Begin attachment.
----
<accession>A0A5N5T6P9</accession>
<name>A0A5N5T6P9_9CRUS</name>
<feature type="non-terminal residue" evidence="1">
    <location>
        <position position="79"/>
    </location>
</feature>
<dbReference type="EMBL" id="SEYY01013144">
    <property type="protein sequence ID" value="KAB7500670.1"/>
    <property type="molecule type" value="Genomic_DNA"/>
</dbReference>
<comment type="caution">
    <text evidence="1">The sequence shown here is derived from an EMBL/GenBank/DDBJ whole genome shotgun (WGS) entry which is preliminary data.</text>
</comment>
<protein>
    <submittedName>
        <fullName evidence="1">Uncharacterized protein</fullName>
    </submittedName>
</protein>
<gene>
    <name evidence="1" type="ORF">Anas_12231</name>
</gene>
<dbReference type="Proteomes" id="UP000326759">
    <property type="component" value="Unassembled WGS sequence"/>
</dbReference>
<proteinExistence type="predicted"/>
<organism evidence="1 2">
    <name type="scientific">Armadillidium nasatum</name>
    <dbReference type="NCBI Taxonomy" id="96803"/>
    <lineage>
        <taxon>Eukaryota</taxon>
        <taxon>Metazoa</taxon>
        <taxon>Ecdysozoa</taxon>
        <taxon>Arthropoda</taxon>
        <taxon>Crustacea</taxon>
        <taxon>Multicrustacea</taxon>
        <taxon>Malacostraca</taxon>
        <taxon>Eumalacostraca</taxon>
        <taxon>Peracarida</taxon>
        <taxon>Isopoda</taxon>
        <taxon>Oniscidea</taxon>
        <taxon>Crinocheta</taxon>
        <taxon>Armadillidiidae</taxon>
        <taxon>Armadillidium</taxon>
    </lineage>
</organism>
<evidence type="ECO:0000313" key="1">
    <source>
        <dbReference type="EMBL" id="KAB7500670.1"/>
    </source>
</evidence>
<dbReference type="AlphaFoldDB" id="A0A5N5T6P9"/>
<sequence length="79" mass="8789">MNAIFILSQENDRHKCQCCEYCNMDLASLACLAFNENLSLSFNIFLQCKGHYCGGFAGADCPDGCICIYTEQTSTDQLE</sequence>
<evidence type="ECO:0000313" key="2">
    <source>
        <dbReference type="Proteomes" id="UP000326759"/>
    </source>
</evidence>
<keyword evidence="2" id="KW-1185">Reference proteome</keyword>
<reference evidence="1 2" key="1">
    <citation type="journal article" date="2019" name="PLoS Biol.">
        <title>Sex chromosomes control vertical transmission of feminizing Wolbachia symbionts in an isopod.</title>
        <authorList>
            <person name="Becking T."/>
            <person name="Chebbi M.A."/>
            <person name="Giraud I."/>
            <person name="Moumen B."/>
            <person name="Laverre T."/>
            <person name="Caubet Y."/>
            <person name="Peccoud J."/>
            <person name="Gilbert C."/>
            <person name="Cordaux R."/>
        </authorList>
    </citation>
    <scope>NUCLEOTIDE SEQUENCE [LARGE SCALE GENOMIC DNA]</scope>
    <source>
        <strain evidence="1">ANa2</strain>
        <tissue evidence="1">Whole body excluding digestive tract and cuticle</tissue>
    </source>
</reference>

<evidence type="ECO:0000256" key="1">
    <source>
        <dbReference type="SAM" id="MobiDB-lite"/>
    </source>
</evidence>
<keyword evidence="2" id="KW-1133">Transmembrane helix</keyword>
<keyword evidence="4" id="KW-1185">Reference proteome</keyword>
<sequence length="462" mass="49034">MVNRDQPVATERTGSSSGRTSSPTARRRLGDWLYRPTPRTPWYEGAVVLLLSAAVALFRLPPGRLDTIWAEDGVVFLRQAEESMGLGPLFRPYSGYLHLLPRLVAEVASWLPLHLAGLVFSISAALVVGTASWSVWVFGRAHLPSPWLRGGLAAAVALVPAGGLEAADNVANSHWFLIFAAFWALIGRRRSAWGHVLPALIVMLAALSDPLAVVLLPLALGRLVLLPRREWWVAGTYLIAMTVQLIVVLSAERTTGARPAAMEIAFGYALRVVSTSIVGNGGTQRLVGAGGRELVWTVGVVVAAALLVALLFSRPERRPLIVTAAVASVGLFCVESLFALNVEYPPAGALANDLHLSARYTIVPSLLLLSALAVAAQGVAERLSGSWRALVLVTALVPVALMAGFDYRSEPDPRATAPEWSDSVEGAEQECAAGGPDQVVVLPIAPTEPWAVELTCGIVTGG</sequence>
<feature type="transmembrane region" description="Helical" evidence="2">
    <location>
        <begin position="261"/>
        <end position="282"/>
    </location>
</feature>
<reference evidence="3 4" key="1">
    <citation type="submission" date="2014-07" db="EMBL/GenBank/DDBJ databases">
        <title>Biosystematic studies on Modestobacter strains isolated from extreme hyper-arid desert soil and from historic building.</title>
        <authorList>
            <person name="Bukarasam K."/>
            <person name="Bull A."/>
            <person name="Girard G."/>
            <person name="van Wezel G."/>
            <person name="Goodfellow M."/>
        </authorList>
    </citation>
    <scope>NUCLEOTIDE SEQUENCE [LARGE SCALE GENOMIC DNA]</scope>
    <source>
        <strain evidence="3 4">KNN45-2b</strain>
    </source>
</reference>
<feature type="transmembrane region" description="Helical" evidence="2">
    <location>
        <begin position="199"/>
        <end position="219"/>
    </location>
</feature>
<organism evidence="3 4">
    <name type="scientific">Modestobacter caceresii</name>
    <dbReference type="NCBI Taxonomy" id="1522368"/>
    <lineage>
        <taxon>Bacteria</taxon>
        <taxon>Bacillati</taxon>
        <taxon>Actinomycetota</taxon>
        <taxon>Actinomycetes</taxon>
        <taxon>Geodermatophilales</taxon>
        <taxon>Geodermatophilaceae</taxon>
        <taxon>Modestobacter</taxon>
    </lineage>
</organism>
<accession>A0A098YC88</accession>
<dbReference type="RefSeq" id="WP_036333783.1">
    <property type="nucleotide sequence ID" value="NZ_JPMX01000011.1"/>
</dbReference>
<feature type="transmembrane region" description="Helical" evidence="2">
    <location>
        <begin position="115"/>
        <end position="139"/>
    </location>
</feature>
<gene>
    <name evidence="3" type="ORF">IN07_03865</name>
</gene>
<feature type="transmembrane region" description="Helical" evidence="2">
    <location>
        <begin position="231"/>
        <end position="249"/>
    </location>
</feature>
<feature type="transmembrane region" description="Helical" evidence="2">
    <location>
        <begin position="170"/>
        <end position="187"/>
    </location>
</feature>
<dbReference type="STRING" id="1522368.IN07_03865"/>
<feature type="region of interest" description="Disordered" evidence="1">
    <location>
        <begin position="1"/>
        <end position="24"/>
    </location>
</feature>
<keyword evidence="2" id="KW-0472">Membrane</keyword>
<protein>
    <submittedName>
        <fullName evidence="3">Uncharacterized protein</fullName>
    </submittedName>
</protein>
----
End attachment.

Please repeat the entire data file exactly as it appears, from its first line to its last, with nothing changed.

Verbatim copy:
<accession>A0A5N5T6P9</accession>
<name>A0A5N5T6P9_9CRUS</name>
<feature type="non-terminal residue" evidence="1">
    <location>
        <position position="79"/>
    </location>
</feature>
<dbReference type="EMBL" id="SEYY01013144">
    <property type="protein sequence ID" value="KAB7500670.1"/>
    <property type="molecule type" value="Genomic_DNA"/>
</dbReference>
<comment type="caution">
    <text evidence="1">The sequence shown here is derived from an EMBL/GenBank/DDBJ whole genome shotgun (WGS) entry which is preliminary data.</text>
</comment>
<protein>
    <submittedName>
        <fullName evidence="1">Uncharacterized protein</fullName>
    </submittedName>
</protein>
<gene>
    <name evidence="1" type="ORF">Anas_12231</name>
</gene>
<dbReference type="Proteomes" id="UP000326759">
    <property type="component" value="Unassembled WGS sequence"/>
</dbReference>
<proteinExistence type="predicted"/>
<organism evidence="1 2">
    <name type="scientific">Armadillidium nasatum</name>
    <dbReference type="NCBI Taxonomy" id="96803"/>
    <lineage>
        <taxon>Eukaryota</taxon>
        <taxon>Metazoa</taxon>
        <taxon>Ecdysozoa</taxon>
        <taxon>Arthropoda</taxon>
        <taxon>Crustacea</taxon>
        <taxon>Multicrustacea</taxon>
        <taxon>Malacostraca</taxon>
        <taxon>Eumalacostraca</taxon>
        <taxon>Peracarida</taxon>
        <taxon>Isopoda</taxon>
        <taxon>Oniscidea</taxon>
        <taxon>Crinocheta</taxon>
        <taxon>Armadillidiidae</taxon>
        <taxon>Armadillidium</taxon>
    </lineage>
</organism>
<evidence type="ECO:0000313" key="1">
    <source>
        <dbReference type="EMBL" id="KAB7500670.1"/>
    </source>
</evidence>
<dbReference type="AlphaFoldDB" id="A0A5N5T6P9"/>
<sequence length="79" mass="8789">MNAIFILSQENDRHKCQCCEYCNMDLASLACLAFNENLSLSFNIFLQCKGHYCGGFAGADCPDGCICIYTEQTSTDQLE</sequence>
<evidence type="ECO:0000313" key="2">
    <source>
        <dbReference type="Proteomes" id="UP000326759"/>
    </source>
</evidence>
<keyword evidence="2" id="KW-1185">Reference proteome</keyword>
<reference evidence="1 2" key="1">
    <citation type="journal article" date="2019" name="PLoS Biol.">
        <title>Sex chromosomes control vertical transmission of feminizing Wolbachia symbionts in an isopod.</title>
        <authorList>
            <person name="Becking T."/>
            <person name="Chebbi M.A."/>
            <person name="Giraud I."/>
            <person name="Moumen B."/>
            <person name="Laverre T."/>
            <person name="Caubet Y."/>
            <person name="Peccoud J."/>
            <person name="Gilbert C."/>
            <person name="Cordaux R."/>
        </authorList>
    </citation>
    <scope>NUCLEOTIDE SEQUENCE [LARGE SCALE GENOMIC DNA]</scope>
    <source>
        <strain evidence="1">ANa2</strain>
        <tissue evidence="1">Whole body excluding digestive tract and cuticle</tissue>
    </source>
</reference>

<evidence type="ECO:0000256" key="1">
    <source>
        <dbReference type="SAM" id="MobiDB-lite"/>
    </source>
</evidence>
<keyword evidence="2" id="KW-1133">Transmembrane helix</keyword>
<keyword evidence="4" id="KW-1185">Reference proteome</keyword>
<sequence length="462" mass="49034">MVNRDQPVATERTGSSSGRTSSPTARRRLGDWLYRPTPRTPWYEGAVVLLLSAAVALFRLPPGRLDTIWAEDGVVFLRQAEESMGLGPLFRPYSGYLHLLPRLVAEVASWLPLHLAGLVFSISAALVVGTASWSVWVFGRAHLPSPWLRGGLAAAVALVPAGGLEAADNVANSHWFLIFAAFWALIGRRRSAWGHVLPALIVMLAALSDPLAVVLLPLALGRLVLLPRREWWVAGTYLIAMTVQLIVVLSAERTTGARPAAMEIAFGYALRVVSTSIVGNGGTQRLVGAGGRELVWTVGVVVAAALLVALLFSRPERRPLIVTAAVASVGLFCVESLFALNVEYPPAGALANDLHLSARYTIVPSLLLLSALAVAAQGVAERLSGSWRALVLVTALVPVALMAGFDYRSEPDPRATAPEWSDSVEGAEQECAAGGPDQVVVLPIAPTEPWAVELTCGIVTGG</sequence>
<feature type="transmembrane region" description="Helical" evidence="2">
    <location>
        <begin position="261"/>
        <end position="282"/>
    </location>
</feature>
<reference evidence="3 4" key="1">
    <citation type="submission" date="2014-07" db="EMBL/GenBank/DDBJ databases">
        <title>Biosystematic studies on Modestobacter strains isolated from extreme hyper-arid desert soil and from historic building.</title>
        <authorList>
            <person name="Bukarasam K."/>
            <person name="Bull A."/>
            <person name="Girard G."/>
            <person name="van Wezel G."/>
            <person name="Goodfellow M."/>
        </authorList>
    </citation>
    <scope>NUCLEOTIDE SEQUENCE [LARGE SCALE GENOMIC DNA]</scope>
    <source>
        <strain evidence="3 4">KNN45-2b</strain>
    </source>
</reference>
<feature type="transmembrane region" description="Helical" evidence="2">
    <location>
        <begin position="199"/>
        <end position="219"/>
    </location>
</feature>
<organism evidence="3 4">
    <name type="scientific">Modestobacter caceresii</name>
    <dbReference type="NCBI Taxonomy" id="1522368"/>
    <lineage>
        <taxon>Bacteria</taxon>
        <taxon>Bacillati</taxon>
        <taxon>Actinomycetota</taxon>
        <taxon>Actinomycetes</taxon>
        <taxon>Geodermatophilales</taxon>
        <taxon>Geodermatophilaceae</taxon>
        <taxon>Modestobacter</taxon>
    </lineage>
</organism>
<accession>A0A098YC88</accession>
<dbReference type="RefSeq" id="WP_036333783.1">
    <property type="nucleotide sequence ID" value="NZ_JPMX01000011.1"/>
</dbReference>
<feature type="transmembrane region" description="Helical" evidence="2">
    <location>
        <begin position="115"/>
        <end position="139"/>
    </location>
</feature>
<gene>
    <name evidence="3" type="ORF">IN07_03865</name>
</gene>
<feature type="transmembrane region" description="Helical" evidence="2">
    <location>
        <begin position="231"/>
        <end position="249"/>
    </location>
</feature>
<feature type="transmembrane region" description="Helical" evidence="2">
    <location>
        <begin position="170"/>
        <end position="187"/>
    </location>
</feature>
<dbReference type="STRING" id="1522368.IN07_03865"/>
<feature type="region of interest" description="Disordered" evidence="1">
    <location>
        <begin position="1"/>
        <end position="24"/>
    </location>
</feature>
<keyword evidence="2" id="KW-0472">Membrane</keyword>
<protein>
    <submittedName>
        <fullName evidence="3">Uncharacterized protein</fullName>
    </submittedName>
</protein>